How to Not Rip Your Hands (and How to Fix Them if It’s Too Late)

The following are some tips on how to not rip your hands:

1) If you have any kind of callus or other skin condition, don’t train with weights for at least one week.

You will need time to heal and get rid of the damaged tissue.

2) Don’t use hot water bottles for showers or baths!

Hot water causes heat damage which may cause blisters. Instead, use cold water only.

3) If you have a big callus, take it off first before doing anything else.

Then apply ice packs on the area until it heals up completely.

4) Do not stretch out your fingers too much while exercising them.

Doing so may result in tearing of the skin. Stretch them out slowly and gently instead.

5) Do not do exercises such as push ups, pull ups, squats etc.

for extended periods of time. These activities may lead to muscle tears and even partial tears of the callus layer.

6) Avoid using sandpaper or other abrasive products on your hands during exercise sessions.

How to Not Rip Your Hands (and How to Fix Them if It's Too Late) - from our website

They might cause injury to the skin layer itself. Use a soft cloth instead like cotton wool instead.

7) Soak your hands in a bowl of warm water with some moisturizing soap added to it.

This helps to relax the skin and prevent it from getting dry and damaged.

8) Use products like Bag Balm or other moisturisers after every hand wash.

If you are an athlete, always keep a jar of Bag Balm handy at all times.

9) Don’t push too hard during an exercise routine or a weight lifting session.

This is a common tendency among people getting in to weight lifting. Pushing too hard may make you rip your callus in a worst case scenario, or cause tearing of skin in general.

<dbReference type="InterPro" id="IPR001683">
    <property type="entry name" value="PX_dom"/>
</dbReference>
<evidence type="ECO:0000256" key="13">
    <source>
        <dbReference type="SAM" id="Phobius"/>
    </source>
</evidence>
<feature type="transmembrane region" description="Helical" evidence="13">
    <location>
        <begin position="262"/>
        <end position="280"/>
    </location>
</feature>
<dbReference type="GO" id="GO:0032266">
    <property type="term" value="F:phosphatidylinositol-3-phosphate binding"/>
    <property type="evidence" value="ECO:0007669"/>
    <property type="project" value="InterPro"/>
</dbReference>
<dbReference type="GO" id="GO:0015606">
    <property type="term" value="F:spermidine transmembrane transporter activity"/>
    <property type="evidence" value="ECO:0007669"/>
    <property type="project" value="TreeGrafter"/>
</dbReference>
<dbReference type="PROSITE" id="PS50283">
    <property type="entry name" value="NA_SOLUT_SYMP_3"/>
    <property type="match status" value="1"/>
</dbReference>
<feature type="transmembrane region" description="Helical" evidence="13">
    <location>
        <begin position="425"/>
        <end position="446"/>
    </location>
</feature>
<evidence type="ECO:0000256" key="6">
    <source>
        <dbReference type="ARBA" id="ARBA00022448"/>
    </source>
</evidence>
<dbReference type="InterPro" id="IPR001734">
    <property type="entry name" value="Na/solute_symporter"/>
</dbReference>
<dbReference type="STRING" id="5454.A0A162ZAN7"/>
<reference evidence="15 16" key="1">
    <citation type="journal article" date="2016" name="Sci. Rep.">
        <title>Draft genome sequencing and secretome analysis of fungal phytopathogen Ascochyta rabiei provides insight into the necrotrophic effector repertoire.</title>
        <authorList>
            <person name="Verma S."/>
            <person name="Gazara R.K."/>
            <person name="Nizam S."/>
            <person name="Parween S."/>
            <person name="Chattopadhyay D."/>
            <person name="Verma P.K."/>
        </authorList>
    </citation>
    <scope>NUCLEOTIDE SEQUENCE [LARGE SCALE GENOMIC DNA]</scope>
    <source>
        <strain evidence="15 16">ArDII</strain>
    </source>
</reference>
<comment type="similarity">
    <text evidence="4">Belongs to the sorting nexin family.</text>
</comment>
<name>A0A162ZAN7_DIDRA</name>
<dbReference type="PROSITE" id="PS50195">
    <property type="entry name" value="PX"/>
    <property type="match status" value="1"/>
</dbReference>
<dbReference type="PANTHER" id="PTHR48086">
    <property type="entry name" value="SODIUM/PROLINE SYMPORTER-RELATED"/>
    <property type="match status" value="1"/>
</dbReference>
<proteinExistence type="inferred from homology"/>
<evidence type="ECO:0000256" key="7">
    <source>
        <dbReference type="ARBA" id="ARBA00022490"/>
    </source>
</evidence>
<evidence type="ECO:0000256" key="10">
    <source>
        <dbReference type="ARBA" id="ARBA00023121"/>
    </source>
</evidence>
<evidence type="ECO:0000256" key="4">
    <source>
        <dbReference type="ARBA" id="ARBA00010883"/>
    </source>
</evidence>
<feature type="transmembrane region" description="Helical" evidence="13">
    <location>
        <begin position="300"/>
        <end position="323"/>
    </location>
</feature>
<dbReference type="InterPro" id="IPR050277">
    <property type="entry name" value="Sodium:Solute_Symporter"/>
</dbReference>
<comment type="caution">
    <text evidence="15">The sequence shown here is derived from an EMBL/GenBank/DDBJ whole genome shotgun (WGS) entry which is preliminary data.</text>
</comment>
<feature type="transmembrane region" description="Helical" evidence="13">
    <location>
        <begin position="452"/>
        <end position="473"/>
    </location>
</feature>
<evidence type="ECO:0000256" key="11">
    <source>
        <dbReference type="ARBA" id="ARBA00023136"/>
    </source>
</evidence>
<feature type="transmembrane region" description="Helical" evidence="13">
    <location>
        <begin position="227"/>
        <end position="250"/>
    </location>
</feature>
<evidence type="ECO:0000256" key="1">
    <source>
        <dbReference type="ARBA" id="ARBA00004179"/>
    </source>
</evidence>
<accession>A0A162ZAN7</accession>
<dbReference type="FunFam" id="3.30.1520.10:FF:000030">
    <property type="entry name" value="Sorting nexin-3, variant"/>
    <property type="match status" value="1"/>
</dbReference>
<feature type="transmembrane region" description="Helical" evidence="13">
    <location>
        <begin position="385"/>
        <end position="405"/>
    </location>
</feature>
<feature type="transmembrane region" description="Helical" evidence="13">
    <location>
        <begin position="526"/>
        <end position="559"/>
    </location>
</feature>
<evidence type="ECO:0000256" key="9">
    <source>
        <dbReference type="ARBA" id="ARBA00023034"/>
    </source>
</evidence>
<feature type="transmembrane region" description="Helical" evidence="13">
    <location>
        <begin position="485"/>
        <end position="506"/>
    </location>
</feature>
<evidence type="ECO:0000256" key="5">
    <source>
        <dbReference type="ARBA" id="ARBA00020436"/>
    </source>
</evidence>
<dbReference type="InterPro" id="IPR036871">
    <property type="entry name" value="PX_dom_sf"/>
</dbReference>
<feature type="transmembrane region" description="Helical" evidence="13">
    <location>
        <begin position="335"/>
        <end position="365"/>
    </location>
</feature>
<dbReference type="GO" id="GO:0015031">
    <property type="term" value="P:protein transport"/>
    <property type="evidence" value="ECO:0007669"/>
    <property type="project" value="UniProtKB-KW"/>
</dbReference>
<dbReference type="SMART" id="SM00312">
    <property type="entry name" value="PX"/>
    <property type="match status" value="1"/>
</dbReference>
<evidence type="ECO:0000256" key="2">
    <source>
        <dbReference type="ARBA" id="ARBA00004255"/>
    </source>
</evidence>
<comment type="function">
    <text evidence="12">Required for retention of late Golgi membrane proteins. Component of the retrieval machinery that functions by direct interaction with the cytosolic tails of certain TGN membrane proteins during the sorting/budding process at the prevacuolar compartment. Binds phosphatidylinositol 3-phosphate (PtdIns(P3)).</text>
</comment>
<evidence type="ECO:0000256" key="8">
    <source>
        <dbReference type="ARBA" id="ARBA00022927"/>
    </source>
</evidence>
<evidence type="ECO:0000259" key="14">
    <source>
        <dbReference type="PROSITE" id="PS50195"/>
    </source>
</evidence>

10) Be careful when using gloves while working out. Some people develop blisters on the palms of their hands simply because they wear gloves that are too small for them. Always wear gloves that fit you well.

11) Use chalk during your training sessions. Chalk is a great way to keep your hands dry and prevent them from becoming sweaty.

12) Always use proper form when doing exercise routines. Never sacrifice proper form just to lift heavier weights. This may cause you to strain or sprain muscles in your hands, which will make them prone to further tearing and ripping of the skin.

13) Use wrist supports while working out. This helps you lift more weight than usual. Wrist supports also prevent sprain and strain of the wrist muscles.

How to Not Rip Your Hands (and How to Fix Them if It's Too Late) - GymFitWorkout

This article should help any person interested in fitness to learn about how to heal torn finger skin. Also find out what to do when have torn finger skin and how to prevent it from happening again.

Torn finger skin can be excruciatingly painful, but with the right information, you don’t have to suffer with it. In this article, you will learn what causes torn finger skin and what you can do to prevent it.

When working out or doing any physical activity that strains your hands, you will notice that your finger skin will become very dry. This may cause tiny tears in the skin that can eventually rip if you are not careful. The best way to avoid ripped finger skin is to keep them moisturized at all times.

Use a good hand moisturizer that is enriched with vitamins and antioxidants. If you do happen to rip your finger skin apart, you need to pay extra attention to it to make sure it heals quickly.

Your fingers will take quite a beating if you decide to get into bodybuilding. There are a lot of ways you can protect yourself from ripping your finger skin apart. The first thing you should do is to make sure that you keep your hands well moisturized at all times.

Moisturize your hands after every single workout and always carry a small bottle of lotion in your bag. Make sure you apply the lotion on both sides of your hands, including the underside of your fingers. The skin on the underside of your fingers tend to tear a lot more easily than any other part of your hands.

Sources & references used in this article:

The Case for Working with Your Hands: Or why office work is bad for us and fixing things feels good by M Crawford – 2010 – books.google.com

Tearing down the gates: Confronting the class divide in American education by B Bishop – 2009 – Houghton Mifflin Harcourt

Tearing apart the land: Islam and legitimacy in Southern Thailand by P Sacks – 2009 – books.google.com

Tearing down the streets: Adventures in urban anarchy by D McCargo – 2015 – books.google.com

Balancing act: How to capture knowledge without killing it by K Greider – 2008 – PublicAffairs

A new hot-tearing criterion by J Ferrell – 2001 – books.google.com